“Little house or big house?” I ask, my arms full of several small boxes fresh off the moving truck.

“Little house,” Jake instructs, his arms straining with the weight of a recliner chair.

Little and big, as I learned when we arrived, are relative. More like Buckingham Palace for the big house. The little one would still be too big for my own neighborhood.

“But first you must pay the troll,” he says, laughing and setting down the recliner. I know the routine already. I lean in for a kiss. Well, if you can call it a kiss. Light and quick, there’s no point in even closing my eyes. It’s nice, sure. But nothing like the one we had by the fire.

Just respecting the grans, he sends as he pulls away. He picks up his chair again and heads toward the little house at three times my pace.

Show off, I send, then catch up with Anna.

I’ve lapped her several times already. She’s out of her wheelchair and using a cane, which is just freakin’ amazing, but it’s not like we need her to help with the moving. She insists that it’s good for her to work out the kinks in her stiff limbs, however slowly she moves, and even if all she can take is a dust mop in her one free hand.

“Kisses from a boy,” she says with a sigh. “I remember that.”

I don’t reply, but I’m sure my stupid smile says everything her mind reading doesn’t already know. Besides, I have other things I want to talk about. Like, every other thing. Bea admitted that she and Anna had purposefully kept me guessing by disagreeing on things they actually really agree on. She said it was so they could be sure I wouldn’t piece together what was really going on. But that blew huge holes in the little understanding I thought I had. It’s like I’m starting all over again.

“Now that you are acting Keeper of Magic,” I ask, still trying to get all the rules straight, “I don’t have to obey Helene or anything like that, do I?”

“She is your teacher now,” Anna replies, not half as out of breath as I am. “‘Obey’ is a strong word. But ‘listen’ would be both appropriate and smart.”

Not what I wanted to hear, but not totally surprising, either. “Do you think it will take the full year before I am ready?” Given there’s a minimum of three months, and a maximum of a year, I’m shooting for four, maybe five, months. Three could be wishful thinking, but a year would outright kill me. I’m sure of it.

“She’ll draw it out if she can,” is all Anna seems willing to commit to.

“And there’s no way for you or Bea to teach me, even second hand, like with Michael?”

She shakes her head firmly. “Letter of the law and Spirit of the law, my dear Mayden. We do not want to offer a valid path in which she could challenge her challenger.”

“Mayden” again. I can’t help it. I have to ask. “Why do you call me Mayden? Why not Julie?”

“I don’t know. It is how we have always referred to you, from the time you were little. Our maiden-to-be. It fit so perfectly, I suppose it just caught on.”

“Did I ever meet you when I was little?”

“Of course not! The potency of our meeting would have set your Magic off far too early, as it did with Michael. But I was sent pictures each year. Mia was so good about keeping us informed about your every milestone. I especially liked the one from your birthday party at the bowling alley when you were ten, though you looked absolutely miserable. I remember saying to myself, in time, Anna, in time. And now here we are.”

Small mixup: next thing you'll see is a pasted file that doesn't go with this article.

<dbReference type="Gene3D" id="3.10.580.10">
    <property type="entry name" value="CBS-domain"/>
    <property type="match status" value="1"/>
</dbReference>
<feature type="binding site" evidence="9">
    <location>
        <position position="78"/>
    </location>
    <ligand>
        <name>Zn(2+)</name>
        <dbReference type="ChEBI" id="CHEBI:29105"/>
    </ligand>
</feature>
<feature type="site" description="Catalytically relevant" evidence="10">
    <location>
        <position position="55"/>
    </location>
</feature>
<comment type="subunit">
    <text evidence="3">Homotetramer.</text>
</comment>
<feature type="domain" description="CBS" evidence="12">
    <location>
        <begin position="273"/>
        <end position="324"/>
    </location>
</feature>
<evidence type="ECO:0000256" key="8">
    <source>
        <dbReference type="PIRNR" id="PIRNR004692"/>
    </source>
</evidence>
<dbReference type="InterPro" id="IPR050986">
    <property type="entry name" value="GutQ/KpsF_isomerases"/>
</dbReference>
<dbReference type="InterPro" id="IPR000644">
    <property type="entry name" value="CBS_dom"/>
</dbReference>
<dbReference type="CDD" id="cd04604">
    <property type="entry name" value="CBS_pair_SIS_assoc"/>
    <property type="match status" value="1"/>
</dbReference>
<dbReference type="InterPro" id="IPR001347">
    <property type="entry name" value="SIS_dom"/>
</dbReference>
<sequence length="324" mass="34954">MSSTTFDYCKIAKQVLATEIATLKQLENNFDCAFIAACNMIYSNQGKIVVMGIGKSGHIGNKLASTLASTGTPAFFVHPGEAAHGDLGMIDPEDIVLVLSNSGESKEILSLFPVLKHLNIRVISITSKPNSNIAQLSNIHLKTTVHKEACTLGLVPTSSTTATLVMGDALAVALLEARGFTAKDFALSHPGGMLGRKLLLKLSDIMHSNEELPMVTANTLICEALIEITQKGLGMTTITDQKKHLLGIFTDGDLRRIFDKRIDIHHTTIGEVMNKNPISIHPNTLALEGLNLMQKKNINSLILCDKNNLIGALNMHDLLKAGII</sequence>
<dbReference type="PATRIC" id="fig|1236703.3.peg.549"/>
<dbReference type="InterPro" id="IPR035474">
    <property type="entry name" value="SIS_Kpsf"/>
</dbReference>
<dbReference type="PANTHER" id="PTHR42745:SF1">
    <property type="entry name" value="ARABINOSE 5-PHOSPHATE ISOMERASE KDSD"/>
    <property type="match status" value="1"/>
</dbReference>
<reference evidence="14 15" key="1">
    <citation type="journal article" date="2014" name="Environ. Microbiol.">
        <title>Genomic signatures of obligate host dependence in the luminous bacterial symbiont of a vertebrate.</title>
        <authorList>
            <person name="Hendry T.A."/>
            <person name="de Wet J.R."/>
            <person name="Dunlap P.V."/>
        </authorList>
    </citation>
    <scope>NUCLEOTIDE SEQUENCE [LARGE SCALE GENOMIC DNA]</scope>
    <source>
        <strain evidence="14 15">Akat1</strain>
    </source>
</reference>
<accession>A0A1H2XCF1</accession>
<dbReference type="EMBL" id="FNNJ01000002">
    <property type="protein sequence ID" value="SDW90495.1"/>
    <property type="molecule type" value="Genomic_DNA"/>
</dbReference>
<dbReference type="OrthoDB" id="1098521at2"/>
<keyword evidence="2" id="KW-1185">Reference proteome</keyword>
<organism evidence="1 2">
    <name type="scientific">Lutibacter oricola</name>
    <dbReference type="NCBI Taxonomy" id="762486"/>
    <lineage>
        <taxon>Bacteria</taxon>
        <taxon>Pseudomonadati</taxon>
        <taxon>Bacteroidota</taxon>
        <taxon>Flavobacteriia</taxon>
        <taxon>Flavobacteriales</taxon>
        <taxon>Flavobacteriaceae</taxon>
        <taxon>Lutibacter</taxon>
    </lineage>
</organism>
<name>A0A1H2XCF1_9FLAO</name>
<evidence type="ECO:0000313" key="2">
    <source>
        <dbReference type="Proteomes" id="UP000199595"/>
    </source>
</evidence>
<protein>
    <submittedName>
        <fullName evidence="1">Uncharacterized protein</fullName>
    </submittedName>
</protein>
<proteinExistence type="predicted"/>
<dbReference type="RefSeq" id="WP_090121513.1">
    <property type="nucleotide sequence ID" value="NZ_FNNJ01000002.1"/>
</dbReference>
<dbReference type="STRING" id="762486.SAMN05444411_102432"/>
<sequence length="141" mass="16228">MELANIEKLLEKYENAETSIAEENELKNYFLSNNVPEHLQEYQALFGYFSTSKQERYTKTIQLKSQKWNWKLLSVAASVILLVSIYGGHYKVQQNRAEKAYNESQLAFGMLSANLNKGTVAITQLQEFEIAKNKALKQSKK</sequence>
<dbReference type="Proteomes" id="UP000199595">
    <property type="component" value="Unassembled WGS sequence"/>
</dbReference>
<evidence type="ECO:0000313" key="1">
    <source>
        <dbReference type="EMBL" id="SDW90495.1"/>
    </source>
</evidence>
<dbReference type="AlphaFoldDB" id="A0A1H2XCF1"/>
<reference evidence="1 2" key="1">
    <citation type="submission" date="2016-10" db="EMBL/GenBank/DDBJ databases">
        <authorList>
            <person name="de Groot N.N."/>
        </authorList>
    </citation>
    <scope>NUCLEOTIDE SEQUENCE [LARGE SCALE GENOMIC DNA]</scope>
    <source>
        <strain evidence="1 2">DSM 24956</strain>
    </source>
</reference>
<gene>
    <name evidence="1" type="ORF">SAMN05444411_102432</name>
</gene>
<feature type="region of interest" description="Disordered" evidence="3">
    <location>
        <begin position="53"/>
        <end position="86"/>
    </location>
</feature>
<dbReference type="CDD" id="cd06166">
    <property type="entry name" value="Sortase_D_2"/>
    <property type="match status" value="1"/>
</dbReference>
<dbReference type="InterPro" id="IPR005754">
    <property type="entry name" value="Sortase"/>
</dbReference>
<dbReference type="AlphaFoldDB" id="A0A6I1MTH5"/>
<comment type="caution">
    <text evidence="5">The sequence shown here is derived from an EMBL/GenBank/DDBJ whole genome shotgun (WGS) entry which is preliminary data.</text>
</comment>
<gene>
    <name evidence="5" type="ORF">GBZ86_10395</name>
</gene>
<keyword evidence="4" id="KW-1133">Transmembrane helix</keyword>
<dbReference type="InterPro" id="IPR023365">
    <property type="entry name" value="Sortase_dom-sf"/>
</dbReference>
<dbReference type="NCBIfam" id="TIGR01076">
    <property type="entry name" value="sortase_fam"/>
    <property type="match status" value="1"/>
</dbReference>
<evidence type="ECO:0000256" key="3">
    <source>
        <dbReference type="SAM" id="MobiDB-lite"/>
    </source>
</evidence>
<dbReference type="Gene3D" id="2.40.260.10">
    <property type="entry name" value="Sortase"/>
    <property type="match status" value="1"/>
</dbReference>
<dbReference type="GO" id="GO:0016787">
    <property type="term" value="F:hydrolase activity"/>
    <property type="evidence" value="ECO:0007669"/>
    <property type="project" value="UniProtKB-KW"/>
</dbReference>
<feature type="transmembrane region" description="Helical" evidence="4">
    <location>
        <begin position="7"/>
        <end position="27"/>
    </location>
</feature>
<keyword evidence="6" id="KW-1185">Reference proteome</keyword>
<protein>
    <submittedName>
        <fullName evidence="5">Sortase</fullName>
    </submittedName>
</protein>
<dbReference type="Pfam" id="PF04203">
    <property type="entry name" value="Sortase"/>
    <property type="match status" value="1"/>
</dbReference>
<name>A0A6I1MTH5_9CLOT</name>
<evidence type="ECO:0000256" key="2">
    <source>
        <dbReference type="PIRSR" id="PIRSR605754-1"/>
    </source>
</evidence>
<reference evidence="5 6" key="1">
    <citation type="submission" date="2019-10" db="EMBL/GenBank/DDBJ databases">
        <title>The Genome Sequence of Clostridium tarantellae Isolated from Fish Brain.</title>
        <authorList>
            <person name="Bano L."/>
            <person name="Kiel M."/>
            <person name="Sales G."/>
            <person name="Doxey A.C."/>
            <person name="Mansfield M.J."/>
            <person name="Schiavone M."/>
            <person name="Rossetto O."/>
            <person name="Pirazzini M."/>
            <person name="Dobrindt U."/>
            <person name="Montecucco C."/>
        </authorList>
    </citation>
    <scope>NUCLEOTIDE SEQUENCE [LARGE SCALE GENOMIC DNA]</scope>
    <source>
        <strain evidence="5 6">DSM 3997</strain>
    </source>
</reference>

I have to take a minute to think about that. All those years, thinking I was on my own. Having no real sense of family, let alone a clan. And now I have a full 1,452 “bona fide” members all supporting me, at least according to Bea.

“It’s funny, I thought I was hiding my identity when I introduced myself to Bea and Jake as ‘Mayden’ that first day. They must have known who I was right off.”

“Yes, it is often like that with Magic. We do things just right, even when they feel wrong, without ever knowing it is because we are being guided and helped. Yet we are. We surely are.”

I continue in silence, pondering that and a thousand other things. I don’t ask her how it feels to be in power again, even if it’s only until Helene or I take her place. Or why she’s moving into the little house, even though the Keeper normally gets the big house. Or how there were more than 150 boxes and eight rooms of furniture behind the door of that tiny shack in the woods. Or how I’m going to live with Sally now that she knows about all this, and Dad, who apparently doesn’t.

There’s a lot I don’t get, but one thing I feel sure of: Dad knew about Mom’s family. That’s why he didn’t want me with Aunt Mia more than one week a year. He knew he was up against a twelve-hundred-year tradition and some pretty powerful matriarchs, and he was trying to hold off on everything as long as he could. We’ll talk about it someday. Just not before I’ve defeated Helene. He’d feel compelled to help, Bea insisted, and that would only make things harder for me.

No, I can wait on all this simple stuff. I can even set aside my ever-standing questions of “What is Magic?” and “What is it for?” Those questions, I am beginning to see, have no easy answers. At least for a beginner like me. But there is one thing I have to ask while I have Anna right here beside me, even if she isn’t willing to go there.

“How will I defeat her?” I don’t have to remind her that Helene has ten thousand times more experience in Magic or that she’ll use forms of Magic I simply will not stoop to. Anna knows all that, better than anyone.

To my surprise, she doesn’t hesitate to answer. “You will be brave and true and sincere. You will be cunning and strong and passionate. You will be fire and water, earth and wind, and even the fifth element, which is all that we have not yet seen. In other words, you will be you.”

“But, Anna,” I have to argue, “I’m not all that.”

“Oh, but you are, Mayden, dear. Oh, but you are!”

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